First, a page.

Leg Pain: Is It from My Back or Hip?

Leg Pain: Is It from My Back or Hip?
Dr. Vinita Mathew Physiatrist (Physical Medicine) Warrenville, IL

Dr. Vinita Mathew M.D. is a top Physiatrist (Physical Medicine and Rehabilitation) serving Naperville, Warrenville, and Glen Ellyn in IL. With a passion for the field and an unwavering commitment to their specialty, Dr. Vinita Mathew M.D. is an expert in changing the lives of their patients for the better. Through their... more

Low back pain is the second most common reason people seek medical care. Pain radiating or traveling to the leg is one of the symptoms these people experience. When they present with leg pain without significant back pain, it causes a diagnostic dilemma to the treating physician as the pain could be radiating from the back or hip. Making an accurate diagnosis is essential as it will determine the treatment plan. The right treatment will ultimately result in improving the quality of life by minimizing pain and helping to resume an active lifestyle.

Hip disorders as a cause of leg pain

When the hip joint is affected, people commonly present with complaints of groin pain on the affected side, reduced range of motion of the hip, anterior or medial thigh pain, knee pain, or buttocks pain. The pain usually does not go down below the knee and there is no associated numbness or tingling. The pain worsens on walking or standing, and is better with rest. The limitation of range of motion is felt when trying to get out of the car, chair, or bed. Occasionally, pain in the hip could be secondary to inflammation of a hip bursa. This commonly is the result of tight hip abductor muscles, difference in leg length, or hip arthritis. Hip pain can also be due to serious causes like fractures, tumors, infection, or aseptic vascular necrosis, which should not be missed as they occur uncommonly.

Back disorders as a cause of leg pain

Pain coming from the back or the lumbar spine is commonly referred to as sciatica. It is important to understand that sciatica is a symptom and not a diagnosis. This could be secondary to multiple causes. The common disorders of the spine causing back and leg pain are disc disorders such as herniated or ruptured disc, nerve root compression, and arthritis of the facet joints in the spine. Usually, pain is accompanied by numbness and tingling. When patients have narrowing of the canal through which the nerve root travels down from the spine to the leg, they present with similar complaints. This is called lumbar spinal stenosis. Back pain could also be secondary to sacroiliac joint dysfunction or piriformis syndrome. These different causes can be differentiated by the treating physician with a good history and physical examination as each cause has a slightly different presentation.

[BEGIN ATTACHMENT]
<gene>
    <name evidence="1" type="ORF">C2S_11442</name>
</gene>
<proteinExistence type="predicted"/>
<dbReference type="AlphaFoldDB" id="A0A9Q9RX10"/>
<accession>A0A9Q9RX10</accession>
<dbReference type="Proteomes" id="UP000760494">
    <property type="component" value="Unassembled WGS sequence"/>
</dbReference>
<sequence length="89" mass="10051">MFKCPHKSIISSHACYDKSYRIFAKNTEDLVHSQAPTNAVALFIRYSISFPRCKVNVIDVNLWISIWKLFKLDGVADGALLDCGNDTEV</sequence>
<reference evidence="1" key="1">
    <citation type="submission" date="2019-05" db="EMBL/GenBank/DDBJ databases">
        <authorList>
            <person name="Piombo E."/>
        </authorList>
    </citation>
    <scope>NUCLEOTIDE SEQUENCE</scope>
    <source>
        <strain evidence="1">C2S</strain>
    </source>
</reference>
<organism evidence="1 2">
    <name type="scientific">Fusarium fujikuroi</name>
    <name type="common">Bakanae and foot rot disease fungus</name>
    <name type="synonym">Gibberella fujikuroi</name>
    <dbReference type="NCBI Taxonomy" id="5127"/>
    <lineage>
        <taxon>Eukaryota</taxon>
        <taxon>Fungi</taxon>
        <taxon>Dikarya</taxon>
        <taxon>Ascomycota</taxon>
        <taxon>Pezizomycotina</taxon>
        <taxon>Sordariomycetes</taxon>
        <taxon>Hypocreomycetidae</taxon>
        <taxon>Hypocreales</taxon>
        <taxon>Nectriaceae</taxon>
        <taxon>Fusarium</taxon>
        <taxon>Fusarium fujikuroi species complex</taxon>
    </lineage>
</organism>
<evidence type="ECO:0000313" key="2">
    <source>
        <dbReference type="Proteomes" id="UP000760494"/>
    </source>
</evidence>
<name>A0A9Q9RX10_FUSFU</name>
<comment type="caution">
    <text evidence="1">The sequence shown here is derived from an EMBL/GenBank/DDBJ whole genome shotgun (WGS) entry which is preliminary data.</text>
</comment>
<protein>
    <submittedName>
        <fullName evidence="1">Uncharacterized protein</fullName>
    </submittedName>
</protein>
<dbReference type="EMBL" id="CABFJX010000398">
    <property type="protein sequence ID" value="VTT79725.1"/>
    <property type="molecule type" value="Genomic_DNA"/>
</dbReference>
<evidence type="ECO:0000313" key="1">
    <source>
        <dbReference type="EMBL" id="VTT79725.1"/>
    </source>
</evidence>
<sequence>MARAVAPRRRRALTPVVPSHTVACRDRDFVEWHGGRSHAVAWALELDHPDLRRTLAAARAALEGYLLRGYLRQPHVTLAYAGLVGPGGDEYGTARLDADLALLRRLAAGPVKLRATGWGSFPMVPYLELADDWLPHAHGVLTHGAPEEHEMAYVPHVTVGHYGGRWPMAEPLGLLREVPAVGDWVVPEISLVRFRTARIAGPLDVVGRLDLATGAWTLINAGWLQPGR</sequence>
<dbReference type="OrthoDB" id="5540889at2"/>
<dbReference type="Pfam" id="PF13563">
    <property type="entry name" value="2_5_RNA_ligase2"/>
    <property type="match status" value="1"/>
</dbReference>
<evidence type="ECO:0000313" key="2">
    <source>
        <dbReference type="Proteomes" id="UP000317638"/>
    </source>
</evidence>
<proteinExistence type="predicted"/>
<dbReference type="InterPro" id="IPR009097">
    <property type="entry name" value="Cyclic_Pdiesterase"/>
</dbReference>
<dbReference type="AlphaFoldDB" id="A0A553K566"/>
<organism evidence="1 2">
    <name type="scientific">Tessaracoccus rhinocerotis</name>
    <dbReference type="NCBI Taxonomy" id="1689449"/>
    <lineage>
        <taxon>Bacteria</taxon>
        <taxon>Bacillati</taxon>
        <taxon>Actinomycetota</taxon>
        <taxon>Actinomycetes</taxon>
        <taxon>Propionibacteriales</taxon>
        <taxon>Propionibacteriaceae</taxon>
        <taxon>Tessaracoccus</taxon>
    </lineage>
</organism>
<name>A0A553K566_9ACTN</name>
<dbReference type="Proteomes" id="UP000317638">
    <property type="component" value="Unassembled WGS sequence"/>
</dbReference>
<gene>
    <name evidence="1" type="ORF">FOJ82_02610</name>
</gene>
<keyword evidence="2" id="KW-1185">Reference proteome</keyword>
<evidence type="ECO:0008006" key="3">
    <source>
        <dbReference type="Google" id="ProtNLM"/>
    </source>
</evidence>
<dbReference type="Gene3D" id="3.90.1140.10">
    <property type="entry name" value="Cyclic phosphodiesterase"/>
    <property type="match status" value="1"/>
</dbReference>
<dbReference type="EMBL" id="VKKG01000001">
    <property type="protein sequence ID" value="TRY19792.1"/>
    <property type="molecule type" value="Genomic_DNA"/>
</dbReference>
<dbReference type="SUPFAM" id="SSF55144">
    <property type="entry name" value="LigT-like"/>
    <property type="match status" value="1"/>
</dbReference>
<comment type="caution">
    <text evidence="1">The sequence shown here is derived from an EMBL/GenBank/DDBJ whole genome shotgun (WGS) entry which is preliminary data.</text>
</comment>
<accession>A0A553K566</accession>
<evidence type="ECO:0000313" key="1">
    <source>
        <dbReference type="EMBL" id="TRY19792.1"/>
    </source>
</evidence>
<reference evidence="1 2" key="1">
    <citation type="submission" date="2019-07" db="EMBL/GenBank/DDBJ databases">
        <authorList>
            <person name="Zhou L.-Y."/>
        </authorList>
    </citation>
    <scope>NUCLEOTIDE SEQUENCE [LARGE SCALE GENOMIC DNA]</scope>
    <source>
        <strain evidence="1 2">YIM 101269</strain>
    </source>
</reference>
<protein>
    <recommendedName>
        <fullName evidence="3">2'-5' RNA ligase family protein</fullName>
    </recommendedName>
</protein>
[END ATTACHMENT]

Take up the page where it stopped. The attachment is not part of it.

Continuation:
As people are different and do not present exactly as described in the literature, it becomes difficult to make an accurate diagnosis when it comes to differentiating hip and back disorders as a cause of leg pain. Commonly, if examining the hip joint causes no hip pain, but examining the back reproduces leg pain, then it is usually the spine that is the cause of the problem. There are some people who present with localized hip pain but are found to have a normal hip but an abnormal spine. Then there are other people who present with only leg pain, who are found to an abnormal hip and a normal spine.  Therefore, it is essential to do radiographic investigations in addition to a good physical examination. Plain X-rays may help to differentiate the cause. Both hip and lumbar spine X-rays can be abnormal in the elderly and may show presence of arthritis. In such cases, an MRI is essential as it can evaluate the anatomical structures in detail. It is also important to remember that these images show only the anatomy and do not report if the structures are the source of pain. In such difficult cases, the next step would be to perform an injection using a local anesthetic with or without cortisone into the hip joint under fluoroscopic or X-ray guidance. If the pain remains the same then it can be concluded that the hip joint is not the source of pain. The next step would be to perform an injection to the spine, which could be an epidural steroid injection if nerve root irritation is suspected or a facet joint injection if you suspect arthritis as the cause of pain. Injections are excellent aid in determining the origin of the pain.


Whether the source of pain is the hip, sacroiliac joint, piriformis muscle or the lumbar spine, the initial treatments are the same if the pain is mild to moderate.  These include the use of anti-inflammatory medications, physical therapy, and injections. If people are unresponsive to these treatments then surgery is offered if they have a significant structural pathology. I want to emphasize that it is critical to make an accurate diagnosis before a treatment can be successful. Therefore, if you experience leg pain, make sure to get it evaluated.